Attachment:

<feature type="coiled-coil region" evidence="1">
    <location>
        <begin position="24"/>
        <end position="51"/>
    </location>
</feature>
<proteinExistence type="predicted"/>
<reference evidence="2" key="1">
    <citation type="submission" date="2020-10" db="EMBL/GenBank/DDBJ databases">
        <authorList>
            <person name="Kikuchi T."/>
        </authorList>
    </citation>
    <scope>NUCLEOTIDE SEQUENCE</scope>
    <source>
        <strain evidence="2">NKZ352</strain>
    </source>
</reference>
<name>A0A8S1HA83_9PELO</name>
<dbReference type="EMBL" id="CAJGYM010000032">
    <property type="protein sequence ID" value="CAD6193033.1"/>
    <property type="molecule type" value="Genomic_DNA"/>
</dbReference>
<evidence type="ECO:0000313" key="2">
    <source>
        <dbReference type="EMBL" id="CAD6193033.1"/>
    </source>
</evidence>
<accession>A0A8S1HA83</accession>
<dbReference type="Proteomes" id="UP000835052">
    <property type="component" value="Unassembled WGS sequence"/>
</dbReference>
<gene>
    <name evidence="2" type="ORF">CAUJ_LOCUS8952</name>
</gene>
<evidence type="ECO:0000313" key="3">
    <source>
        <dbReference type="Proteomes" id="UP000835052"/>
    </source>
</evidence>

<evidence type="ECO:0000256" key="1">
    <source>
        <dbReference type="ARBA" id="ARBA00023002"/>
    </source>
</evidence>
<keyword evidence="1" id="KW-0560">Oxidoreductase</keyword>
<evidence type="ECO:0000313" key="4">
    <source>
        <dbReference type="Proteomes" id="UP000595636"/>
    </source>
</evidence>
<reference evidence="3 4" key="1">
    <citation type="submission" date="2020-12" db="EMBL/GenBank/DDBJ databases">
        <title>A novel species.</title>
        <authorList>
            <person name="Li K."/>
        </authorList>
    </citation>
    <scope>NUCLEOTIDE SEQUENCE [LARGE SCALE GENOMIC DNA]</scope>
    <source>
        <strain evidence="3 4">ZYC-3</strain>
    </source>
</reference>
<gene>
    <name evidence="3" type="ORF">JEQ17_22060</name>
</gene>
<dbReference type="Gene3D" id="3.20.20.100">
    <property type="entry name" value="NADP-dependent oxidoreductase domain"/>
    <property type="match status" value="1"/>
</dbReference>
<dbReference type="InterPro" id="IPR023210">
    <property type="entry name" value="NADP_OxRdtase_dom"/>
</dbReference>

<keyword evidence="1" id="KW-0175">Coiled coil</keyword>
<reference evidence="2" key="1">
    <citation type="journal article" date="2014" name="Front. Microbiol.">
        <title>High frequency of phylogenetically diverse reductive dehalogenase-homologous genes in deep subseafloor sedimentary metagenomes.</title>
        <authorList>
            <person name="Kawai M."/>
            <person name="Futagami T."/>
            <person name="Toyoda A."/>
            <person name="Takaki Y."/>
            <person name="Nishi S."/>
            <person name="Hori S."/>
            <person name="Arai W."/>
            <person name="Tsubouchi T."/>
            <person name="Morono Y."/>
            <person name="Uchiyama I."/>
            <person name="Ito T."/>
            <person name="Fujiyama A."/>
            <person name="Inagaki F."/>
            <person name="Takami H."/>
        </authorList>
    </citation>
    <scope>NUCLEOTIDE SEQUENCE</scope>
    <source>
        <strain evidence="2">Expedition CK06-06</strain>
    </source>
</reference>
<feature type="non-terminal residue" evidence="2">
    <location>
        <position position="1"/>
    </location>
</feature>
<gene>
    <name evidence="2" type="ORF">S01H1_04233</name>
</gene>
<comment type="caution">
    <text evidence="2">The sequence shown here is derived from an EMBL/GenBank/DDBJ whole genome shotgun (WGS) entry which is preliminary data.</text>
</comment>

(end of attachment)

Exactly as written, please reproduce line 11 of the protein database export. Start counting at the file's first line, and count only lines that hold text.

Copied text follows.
            <person name="Kikuchi T."/>